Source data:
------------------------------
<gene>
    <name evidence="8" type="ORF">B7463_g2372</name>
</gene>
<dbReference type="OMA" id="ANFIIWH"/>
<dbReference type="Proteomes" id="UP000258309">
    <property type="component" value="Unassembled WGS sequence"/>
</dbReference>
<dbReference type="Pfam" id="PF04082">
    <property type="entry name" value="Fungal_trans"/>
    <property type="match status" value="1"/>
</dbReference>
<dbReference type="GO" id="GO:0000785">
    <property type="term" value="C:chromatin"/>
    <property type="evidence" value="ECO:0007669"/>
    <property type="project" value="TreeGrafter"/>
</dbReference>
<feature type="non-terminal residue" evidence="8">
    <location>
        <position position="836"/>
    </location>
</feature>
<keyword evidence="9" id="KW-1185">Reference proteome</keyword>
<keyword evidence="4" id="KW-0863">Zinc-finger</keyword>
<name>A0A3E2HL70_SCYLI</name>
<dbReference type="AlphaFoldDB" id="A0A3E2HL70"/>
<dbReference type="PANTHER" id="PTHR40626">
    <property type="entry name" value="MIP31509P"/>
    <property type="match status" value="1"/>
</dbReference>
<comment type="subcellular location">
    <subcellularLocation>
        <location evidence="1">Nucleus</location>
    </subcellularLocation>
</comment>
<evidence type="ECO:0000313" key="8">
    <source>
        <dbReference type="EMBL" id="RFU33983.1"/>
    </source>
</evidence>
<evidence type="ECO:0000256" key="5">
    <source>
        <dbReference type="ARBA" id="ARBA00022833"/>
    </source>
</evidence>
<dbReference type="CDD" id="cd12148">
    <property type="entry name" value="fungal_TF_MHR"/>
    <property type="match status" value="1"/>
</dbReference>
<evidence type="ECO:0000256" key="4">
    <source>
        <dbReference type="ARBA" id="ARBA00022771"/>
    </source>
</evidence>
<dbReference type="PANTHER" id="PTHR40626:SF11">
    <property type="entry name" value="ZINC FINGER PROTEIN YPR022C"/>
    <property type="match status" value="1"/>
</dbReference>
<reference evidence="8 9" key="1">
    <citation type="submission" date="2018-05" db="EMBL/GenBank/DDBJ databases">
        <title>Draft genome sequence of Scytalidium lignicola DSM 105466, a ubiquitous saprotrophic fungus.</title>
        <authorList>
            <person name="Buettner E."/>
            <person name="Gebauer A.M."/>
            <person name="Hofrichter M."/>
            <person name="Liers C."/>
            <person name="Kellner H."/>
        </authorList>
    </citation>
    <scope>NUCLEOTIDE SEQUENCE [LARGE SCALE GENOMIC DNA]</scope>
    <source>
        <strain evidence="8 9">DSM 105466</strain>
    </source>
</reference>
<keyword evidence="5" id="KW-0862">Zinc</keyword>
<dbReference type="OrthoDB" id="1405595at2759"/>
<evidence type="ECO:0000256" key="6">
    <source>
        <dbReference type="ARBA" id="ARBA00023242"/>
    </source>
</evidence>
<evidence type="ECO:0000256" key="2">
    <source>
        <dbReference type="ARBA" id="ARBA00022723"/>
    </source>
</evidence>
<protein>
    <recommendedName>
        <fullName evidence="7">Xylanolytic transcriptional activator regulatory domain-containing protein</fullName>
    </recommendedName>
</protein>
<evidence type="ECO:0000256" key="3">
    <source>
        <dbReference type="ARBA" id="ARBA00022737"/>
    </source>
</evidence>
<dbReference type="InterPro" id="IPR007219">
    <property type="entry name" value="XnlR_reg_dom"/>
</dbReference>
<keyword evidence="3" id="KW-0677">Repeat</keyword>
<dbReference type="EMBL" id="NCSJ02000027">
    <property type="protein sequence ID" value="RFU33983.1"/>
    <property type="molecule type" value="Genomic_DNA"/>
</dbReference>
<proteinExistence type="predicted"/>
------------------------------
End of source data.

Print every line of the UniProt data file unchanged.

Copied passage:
<gene>
    <name evidence="8" type="ORF">B7463_g2372</name>
</gene>
<dbReference type="OMA" id="ANFIIWH"/>
<dbReference type="Proteomes" id="UP000258309">
    <property type="component" value="Unassembled WGS sequence"/>
</dbReference>
<dbReference type="Pfam" id="PF04082">
    <property type="entry name" value="Fungal_trans"/>
    <property type="match status" value="1"/>
</dbReference>
<dbReference type="GO" id="GO:0000785">
    <property type="term" value="C:chromatin"/>
    <property type="evidence" value="ECO:0007669"/>
    <property type="project" value="TreeGrafter"/>
</dbReference>
<feature type="non-terminal residue" evidence="8">
    <location>
        <position position="836"/>
    </location>
</feature>
<keyword evidence="9" id="KW-1185">Reference proteome</keyword>
<keyword evidence="4" id="KW-0863">Zinc-finger</keyword>
<name>A0A3E2HL70_SCYLI</name>
<dbReference type="AlphaFoldDB" id="A0A3E2HL70"/>
<dbReference type="PANTHER" id="PTHR40626">
    <property type="entry name" value="MIP31509P"/>
    <property type="match status" value="1"/>
</dbReference>
<comment type="subcellular location">
    <subcellularLocation>
        <location evidence="1">Nucleus</location>
    </subcellularLocation>
</comment>
<evidence type="ECO:0000313" key="8">
    <source>
        <dbReference type="EMBL" id="RFU33983.1"/>
    </source>
</evidence>
<evidence type="ECO:0000256" key="5">
    <source>
        <dbReference type="ARBA" id="ARBA00022833"/>
    </source>
</evidence>
<dbReference type="CDD" id="cd12148">
    <property type="entry name" value="fungal_TF_MHR"/>
    <property type="match status" value="1"/>
</dbReference>
<evidence type="ECO:0000256" key="4">
    <source>
        <dbReference type="ARBA" id="ARBA00022771"/>
    </source>
</evidence>
<dbReference type="PANTHER" id="PTHR40626:SF11">
    <property type="entry name" value="ZINC FINGER PROTEIN YPR022C"/>
    <property type="match status" value="1"/>
</dbReference>
<reference evidence="8 9" key="1">
    <citation type="submission" date="2018-05" db="EMBL/GenBank/DDBJ databases">
        <title>Draft genome sequence of Scytalidium lignicola DSM 105466, a ubiquitous saprotrophic fungus.</title>
        <authorList>
            <person name="Buettner E."/>
            <person name="Gebauer A.M."/>
            <person name="Hofrichter M."/>
            <person name="Liers C."/>
            <person name="Kellner H."/>
        </authorList>
    </citation>
    <scope>NUCLEOTIDE SEQUENCE [LARGE SCALE GENOMIC DNA]</scope>
    <source>
        <strain evidence="8 9">DSM 105466</strain>
    </source>
</reference>
<keyword evidence="5" id="KW-0862">Zinc</keyword>
<dbReference type="OrthoDB" id="1405595at2759"/>
<evidence type="ECO:0000256" key="6">
    <source>
        <dbReference type="ARBA" id="ARBA00023242"/>
    </source>
</evidence>
<evidence type="ECO:0000256" key="2">
    <source>
        <dbReference type="ARBA" id="ARBA00022723"/>
    </source>
</evidence>
<protein>
    <recommendedName>
        <fullName evidence="7">Xylanolytic transcriptional activator regulatory domain-containing protein</fullName>
    </recommendedName>
</protein>
<evidence type="ECO:0000256" key="3">
    <source>
        <dbReference type="ARBA" id="ARBA00022737"/>
    </source>
</evidence>
<dbReference type="InterPro" id="IPR007219">
    <property type="entry name" value="XnlR_reg_dom"/>
</dbReference>
<keyword evidence="3" id="KW-0677">Repeat</keyword>
<dbReference type="EMBL" id="NCSJ02000027">
    <property type="protein sequence ID" value="RFU33983.1"/>
    <property type="molecule type" value="Genomic_DNA"/>
</dbReference>
<proteinExistence type="predicted"/>